##Calculate average Student Alcohol Consumption Value for each Occupation
Dependent=c(1,2,3,4,5) #Alcohol Consumption
w=Dependent%*%f2 #Matrix Multiplication
w
```

```
## [,1] [,2] [,3] [,4] [,5]
## [1,] 183 111 824 495 197
```

```
Average2= w/d3 #Determining Mean Student Alcohol Consumption Value for each Occupation
Average2
```

```
## [,1] [,2] [,3] [,4] [,5]
## [1,] 2.316456 2.134615 2.301676 2.313084 2.264368
```

```
##Create Graph
barplot(Average2, main = "Student Alcohol Consumption and Parent's Occupation",
xlab = "Parent's Occupation",
ylab = "Mean Student Alcohol Consumption",
ylim=c(0,5))
```

###Summary: ###Parent’s Education -Sample of 790 parents (395 students) - 0.6% no formal education - 17.8% up to 4th grade - 27.6% up to 5th -9th grade - 25.2% secondary education - 28.7% higher education

To determine link between Student Alcohol Consumption and Parentâs Education, SAC was treated as a quantitative discrete variable: 1 = very low 2 = low 3 = moderate 4= high 5= very high Mean (average) value of SAC was determined for each level of formal education undertaken by parents Findings: No formal education - 2.200 Up to 4th grade - 2.284 Up to 5th-9th grade - 2.220 Secondary - 2.327 Higher - 2.335 As the SAC values are relatively similar (All between 2.2-2.35) these findings do not suggest a clear relationship between SAC and a parent formal education level. However, it should be noted that the SAC appears to be higher if parents have accomplished higher levels of formal education. This unexpected result may be explained by the small sample size and lack of diversity. I.e. only 5 of 790 parents sampled had no formal education compared to 218 parents who have completed formal education up to 5th- 9th grade. Therefore, invalid results due to incorrect methodology (sample size). This study could be improved if a large and relatively sample size of parents from each occupation type and their childâs alcohol consumption were investigated. ###Parent Occupation Sample of 790 parents (395 students) 10% At home 6.6% Health related 45.3% Other 27.1% Civil services 11.0% Teacher ###For Student Alcohol Consumption (SAC) and Parent Occupation To determine link between Student Alcohol Consumption and Parentâs Education, SAC was treated as a quantitative discrete variable 1 = very low 2 = low 3 = moderate 4= high 5= very high Mean (average) value of SAC was determined for each occupation type Findings (SAC Value): 10% At home - 2.316 6.6% Health related - 2.135 45.3% Other -2.302 27.1% Civil services -2.313 11.0% Teacher -2.264 As these SAC values are relatively similar (between 2.10-2.35) these findings do not suggest a relationship between SAC and parent’s occupation. Again, data could be improved by obtaining a larger sample size with even distribution of parents with different occupations.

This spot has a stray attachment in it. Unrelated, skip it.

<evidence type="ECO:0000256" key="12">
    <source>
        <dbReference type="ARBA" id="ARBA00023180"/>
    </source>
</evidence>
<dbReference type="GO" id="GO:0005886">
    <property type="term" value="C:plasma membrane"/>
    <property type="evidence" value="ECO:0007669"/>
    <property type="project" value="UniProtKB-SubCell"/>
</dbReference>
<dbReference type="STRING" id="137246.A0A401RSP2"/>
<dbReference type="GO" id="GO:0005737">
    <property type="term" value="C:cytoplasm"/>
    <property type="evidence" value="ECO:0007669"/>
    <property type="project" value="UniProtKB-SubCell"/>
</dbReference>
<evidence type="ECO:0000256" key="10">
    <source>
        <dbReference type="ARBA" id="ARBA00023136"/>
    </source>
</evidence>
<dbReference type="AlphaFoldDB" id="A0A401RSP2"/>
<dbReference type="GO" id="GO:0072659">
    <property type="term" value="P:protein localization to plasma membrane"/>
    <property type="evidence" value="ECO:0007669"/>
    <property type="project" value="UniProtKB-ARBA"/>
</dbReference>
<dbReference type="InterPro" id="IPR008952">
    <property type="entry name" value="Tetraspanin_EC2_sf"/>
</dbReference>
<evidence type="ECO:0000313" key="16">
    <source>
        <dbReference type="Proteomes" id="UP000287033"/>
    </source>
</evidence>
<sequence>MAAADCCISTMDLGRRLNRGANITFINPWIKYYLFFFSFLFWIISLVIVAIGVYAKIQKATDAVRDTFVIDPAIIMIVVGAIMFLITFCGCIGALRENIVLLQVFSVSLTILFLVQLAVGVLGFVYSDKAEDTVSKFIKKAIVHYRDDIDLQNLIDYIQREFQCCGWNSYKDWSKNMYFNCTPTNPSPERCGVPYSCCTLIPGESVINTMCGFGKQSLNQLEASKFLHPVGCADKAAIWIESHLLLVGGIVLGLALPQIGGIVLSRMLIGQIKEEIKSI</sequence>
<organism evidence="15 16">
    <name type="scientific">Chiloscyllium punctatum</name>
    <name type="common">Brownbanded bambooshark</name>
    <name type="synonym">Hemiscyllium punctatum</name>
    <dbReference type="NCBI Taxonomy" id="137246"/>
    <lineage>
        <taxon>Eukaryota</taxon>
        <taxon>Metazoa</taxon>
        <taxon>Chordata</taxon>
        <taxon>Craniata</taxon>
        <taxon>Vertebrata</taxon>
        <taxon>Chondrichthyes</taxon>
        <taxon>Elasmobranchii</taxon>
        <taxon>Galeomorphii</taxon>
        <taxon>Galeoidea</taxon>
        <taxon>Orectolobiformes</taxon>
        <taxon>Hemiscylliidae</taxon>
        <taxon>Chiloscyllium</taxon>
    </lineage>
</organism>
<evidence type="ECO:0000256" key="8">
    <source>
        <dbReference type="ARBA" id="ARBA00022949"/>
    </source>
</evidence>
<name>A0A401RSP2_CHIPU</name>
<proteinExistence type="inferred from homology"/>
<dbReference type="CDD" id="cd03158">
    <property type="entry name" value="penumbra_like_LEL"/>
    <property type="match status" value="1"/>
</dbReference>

By comparing (1) the level of alcohol consumption with exam performance (2) the level of alcohol consumption with hours of study and (3) hours of study with exam performance, it can be determined whether: Firstly, there is a negative correlation between exam performance and alcohol consumption, and secondly whether study is a confounding variable. If the relationship between alcohol consumption and study time matches the relationship between study time and exam performance it could be said that students who drink more study less, and this leads to poor results. However, if the relationships do not completely align it may be that case that the effect of alcohol consumption directly affects a student’s exam performance.

Boxplot of the distribution of exam marks at different alcohol consumption levels for each of the three exams:

`boxplot(student$G1 ~ student$Walc, ylab = "First Exam Mark", xlab = "Alcohol Consumption")`

`boxplot(student$G2 ~ student$Walc, ylab = "Second Exam Mark", xlab = "Alcohol Consumption")`

`boxplot(student$G3 ~ student$Walc, ylab = "Final Exam Mark", xlab = "Alcohol Consumption")`

###Analysis: